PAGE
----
The Diversity-Disturbance Relationship Revisited

Open Access
Ready, Trine
Area of Honors:
Bachelor of Science
Document Type:
Thesis Supervisors:
  • Katriona Shea, Thesis Supervisor
  • James Harold Marden, Honors Advisor
  • James Harold Marden, Faculty Reader
  • Intermediate Disturbance Hypothesis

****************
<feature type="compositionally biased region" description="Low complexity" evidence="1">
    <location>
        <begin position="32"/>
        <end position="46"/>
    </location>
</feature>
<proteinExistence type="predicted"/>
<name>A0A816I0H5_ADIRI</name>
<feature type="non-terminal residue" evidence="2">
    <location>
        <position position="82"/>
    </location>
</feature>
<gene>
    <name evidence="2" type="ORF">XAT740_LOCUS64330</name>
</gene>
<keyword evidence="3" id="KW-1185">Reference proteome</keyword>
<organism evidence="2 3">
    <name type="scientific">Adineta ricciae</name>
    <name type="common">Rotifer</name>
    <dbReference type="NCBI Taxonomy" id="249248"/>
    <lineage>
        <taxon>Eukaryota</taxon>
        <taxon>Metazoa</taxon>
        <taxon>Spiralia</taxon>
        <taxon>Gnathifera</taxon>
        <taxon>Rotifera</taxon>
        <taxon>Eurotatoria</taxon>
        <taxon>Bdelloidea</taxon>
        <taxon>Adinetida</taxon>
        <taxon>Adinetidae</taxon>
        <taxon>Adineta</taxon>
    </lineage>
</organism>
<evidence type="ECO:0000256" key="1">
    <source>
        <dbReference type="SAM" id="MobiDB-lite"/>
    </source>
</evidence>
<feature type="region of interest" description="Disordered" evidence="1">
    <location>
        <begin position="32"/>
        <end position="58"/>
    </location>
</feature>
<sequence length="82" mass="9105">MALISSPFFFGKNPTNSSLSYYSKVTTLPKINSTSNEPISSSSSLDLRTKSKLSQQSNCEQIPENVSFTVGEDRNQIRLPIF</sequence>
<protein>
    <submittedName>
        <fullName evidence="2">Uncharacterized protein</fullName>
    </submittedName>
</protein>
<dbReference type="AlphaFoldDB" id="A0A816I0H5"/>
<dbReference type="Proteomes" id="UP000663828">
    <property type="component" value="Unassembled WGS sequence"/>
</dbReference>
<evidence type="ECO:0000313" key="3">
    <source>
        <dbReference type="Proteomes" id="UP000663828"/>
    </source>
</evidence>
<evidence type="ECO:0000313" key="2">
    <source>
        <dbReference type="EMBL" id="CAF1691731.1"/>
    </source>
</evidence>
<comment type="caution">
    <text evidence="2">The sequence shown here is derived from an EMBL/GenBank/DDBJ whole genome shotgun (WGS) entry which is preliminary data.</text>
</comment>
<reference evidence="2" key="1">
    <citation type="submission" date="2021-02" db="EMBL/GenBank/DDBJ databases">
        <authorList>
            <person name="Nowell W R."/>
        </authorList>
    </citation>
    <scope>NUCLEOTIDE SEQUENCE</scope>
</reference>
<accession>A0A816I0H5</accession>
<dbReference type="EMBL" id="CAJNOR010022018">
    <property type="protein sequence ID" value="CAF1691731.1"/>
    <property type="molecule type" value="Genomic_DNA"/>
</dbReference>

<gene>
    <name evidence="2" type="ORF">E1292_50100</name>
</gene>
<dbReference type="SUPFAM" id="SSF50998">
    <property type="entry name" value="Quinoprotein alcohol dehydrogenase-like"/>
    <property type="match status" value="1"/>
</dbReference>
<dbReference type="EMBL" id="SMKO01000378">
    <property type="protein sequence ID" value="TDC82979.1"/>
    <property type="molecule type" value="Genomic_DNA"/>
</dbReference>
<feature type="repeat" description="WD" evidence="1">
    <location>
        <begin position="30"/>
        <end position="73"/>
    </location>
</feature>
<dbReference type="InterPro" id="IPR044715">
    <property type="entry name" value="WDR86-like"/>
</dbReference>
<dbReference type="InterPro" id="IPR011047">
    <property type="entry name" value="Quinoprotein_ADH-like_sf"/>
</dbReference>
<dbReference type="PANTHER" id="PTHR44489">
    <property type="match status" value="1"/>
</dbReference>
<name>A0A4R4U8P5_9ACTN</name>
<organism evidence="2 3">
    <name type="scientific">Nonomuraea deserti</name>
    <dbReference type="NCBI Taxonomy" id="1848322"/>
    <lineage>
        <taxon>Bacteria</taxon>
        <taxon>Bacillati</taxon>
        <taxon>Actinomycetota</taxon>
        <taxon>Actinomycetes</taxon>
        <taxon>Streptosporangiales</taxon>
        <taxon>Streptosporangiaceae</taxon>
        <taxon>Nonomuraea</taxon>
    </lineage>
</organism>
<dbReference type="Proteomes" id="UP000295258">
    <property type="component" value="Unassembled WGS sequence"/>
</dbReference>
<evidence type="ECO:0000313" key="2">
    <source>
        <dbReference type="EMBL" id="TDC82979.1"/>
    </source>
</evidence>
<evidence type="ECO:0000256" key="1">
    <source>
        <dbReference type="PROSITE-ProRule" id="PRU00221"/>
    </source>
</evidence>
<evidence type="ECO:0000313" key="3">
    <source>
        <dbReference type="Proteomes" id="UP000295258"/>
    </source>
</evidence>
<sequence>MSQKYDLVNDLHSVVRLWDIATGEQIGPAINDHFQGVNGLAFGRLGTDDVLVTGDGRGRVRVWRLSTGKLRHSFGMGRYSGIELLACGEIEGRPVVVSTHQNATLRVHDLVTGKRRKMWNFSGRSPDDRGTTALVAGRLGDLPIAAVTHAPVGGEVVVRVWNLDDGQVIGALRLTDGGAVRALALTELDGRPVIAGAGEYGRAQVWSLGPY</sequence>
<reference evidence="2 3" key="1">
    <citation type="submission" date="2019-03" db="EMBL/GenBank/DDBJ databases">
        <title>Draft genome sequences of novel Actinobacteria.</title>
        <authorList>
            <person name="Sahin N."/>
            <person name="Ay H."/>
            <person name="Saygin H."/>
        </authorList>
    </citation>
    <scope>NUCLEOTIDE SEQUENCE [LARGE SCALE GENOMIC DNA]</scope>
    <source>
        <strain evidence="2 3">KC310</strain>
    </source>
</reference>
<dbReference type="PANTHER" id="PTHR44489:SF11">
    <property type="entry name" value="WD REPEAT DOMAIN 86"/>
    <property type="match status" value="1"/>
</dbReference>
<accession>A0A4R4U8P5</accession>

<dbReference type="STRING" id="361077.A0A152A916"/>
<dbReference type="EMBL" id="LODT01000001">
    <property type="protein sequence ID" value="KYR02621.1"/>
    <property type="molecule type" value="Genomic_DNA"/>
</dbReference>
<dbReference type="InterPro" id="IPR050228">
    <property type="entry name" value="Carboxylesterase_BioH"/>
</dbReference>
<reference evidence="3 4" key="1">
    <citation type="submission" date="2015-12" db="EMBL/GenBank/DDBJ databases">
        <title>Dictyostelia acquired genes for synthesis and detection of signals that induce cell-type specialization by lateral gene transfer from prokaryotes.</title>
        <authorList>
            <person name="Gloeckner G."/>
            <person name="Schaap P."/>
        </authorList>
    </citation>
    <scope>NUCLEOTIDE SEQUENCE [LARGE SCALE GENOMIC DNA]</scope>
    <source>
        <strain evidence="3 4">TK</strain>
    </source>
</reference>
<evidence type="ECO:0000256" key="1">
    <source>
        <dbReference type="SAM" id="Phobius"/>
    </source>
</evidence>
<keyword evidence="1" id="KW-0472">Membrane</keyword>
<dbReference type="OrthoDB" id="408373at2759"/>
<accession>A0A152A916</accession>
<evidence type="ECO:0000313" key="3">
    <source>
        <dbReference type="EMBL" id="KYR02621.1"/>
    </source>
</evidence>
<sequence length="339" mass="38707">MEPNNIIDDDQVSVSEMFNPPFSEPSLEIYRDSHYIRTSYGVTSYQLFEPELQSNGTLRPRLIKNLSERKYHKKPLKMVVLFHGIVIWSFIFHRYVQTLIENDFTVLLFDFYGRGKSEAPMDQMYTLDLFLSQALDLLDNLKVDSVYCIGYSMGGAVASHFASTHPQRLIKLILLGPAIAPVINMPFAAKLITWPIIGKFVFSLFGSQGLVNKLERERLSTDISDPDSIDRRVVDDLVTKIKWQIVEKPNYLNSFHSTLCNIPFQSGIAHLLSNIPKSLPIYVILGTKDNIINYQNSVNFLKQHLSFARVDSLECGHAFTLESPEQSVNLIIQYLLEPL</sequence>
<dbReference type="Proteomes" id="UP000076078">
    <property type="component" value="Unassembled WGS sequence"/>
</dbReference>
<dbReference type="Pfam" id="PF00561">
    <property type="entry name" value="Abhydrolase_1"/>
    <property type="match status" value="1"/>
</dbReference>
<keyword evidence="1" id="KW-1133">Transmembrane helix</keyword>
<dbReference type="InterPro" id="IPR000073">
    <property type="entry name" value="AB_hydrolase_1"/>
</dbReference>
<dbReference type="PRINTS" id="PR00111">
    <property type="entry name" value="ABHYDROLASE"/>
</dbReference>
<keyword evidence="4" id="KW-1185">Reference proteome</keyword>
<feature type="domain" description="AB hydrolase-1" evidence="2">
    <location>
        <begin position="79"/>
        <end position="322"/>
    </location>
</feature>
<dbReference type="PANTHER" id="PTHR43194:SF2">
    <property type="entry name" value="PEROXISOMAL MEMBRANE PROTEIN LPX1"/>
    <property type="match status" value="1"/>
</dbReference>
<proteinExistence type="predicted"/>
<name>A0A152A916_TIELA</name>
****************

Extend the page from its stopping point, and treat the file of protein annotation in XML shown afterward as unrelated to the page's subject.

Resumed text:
The Intermediate Disturbance Hypothesis has been widely accepted in ecology ever since it was first proposed in the 1970s. The IDH states that diversity and disturbance are strongly linked and that the diversity of a system is maximized at an intermediate level of disturbance to form a unimodal peaked relationship. However, diversity-disturbance relationships of a far wider variety of shapes are recorded in the ecology literature. Mackey and Currie (2001) tested the IDH by analyzing the literature from 1985 to 1996 and cataloguing 197 diversity-disturbance relationships by shape. They found that unimodal peaked relationships made up only a small minority of documented relationships. Since Mackey and Currie (2001), the diversity-disturbance literature has expanded greatly. I analyzed the ecological literature from 2008 to 2018, using a protocol similar to that in Mackey and Currie (2001), and catalogued 581 relationships by shape to assess the relative frequency of different diversity-disturbance relationships recorded in more recent publications. As in the earlier work, I found a lack of consistent patterns in diversity-disturbance relationships. Unimodal peaked relationships still did not make up a majority of the relationships seen, comprising only 32.2% of relationships. When the observed relationships were categorized by disturbance and system characteristics, used species evenness as a diversity measure, measured disturbance on a ‘time since last disturbance’ gradient, or were derived from experimental studies, all displayed a significant decrease in the percentage of unimodal peaked relationships when compared to the overall distribution of relationships. Overall, diversity-disturbance relationships can still not be fully described by the Intermediate Disturbance Hypothesis.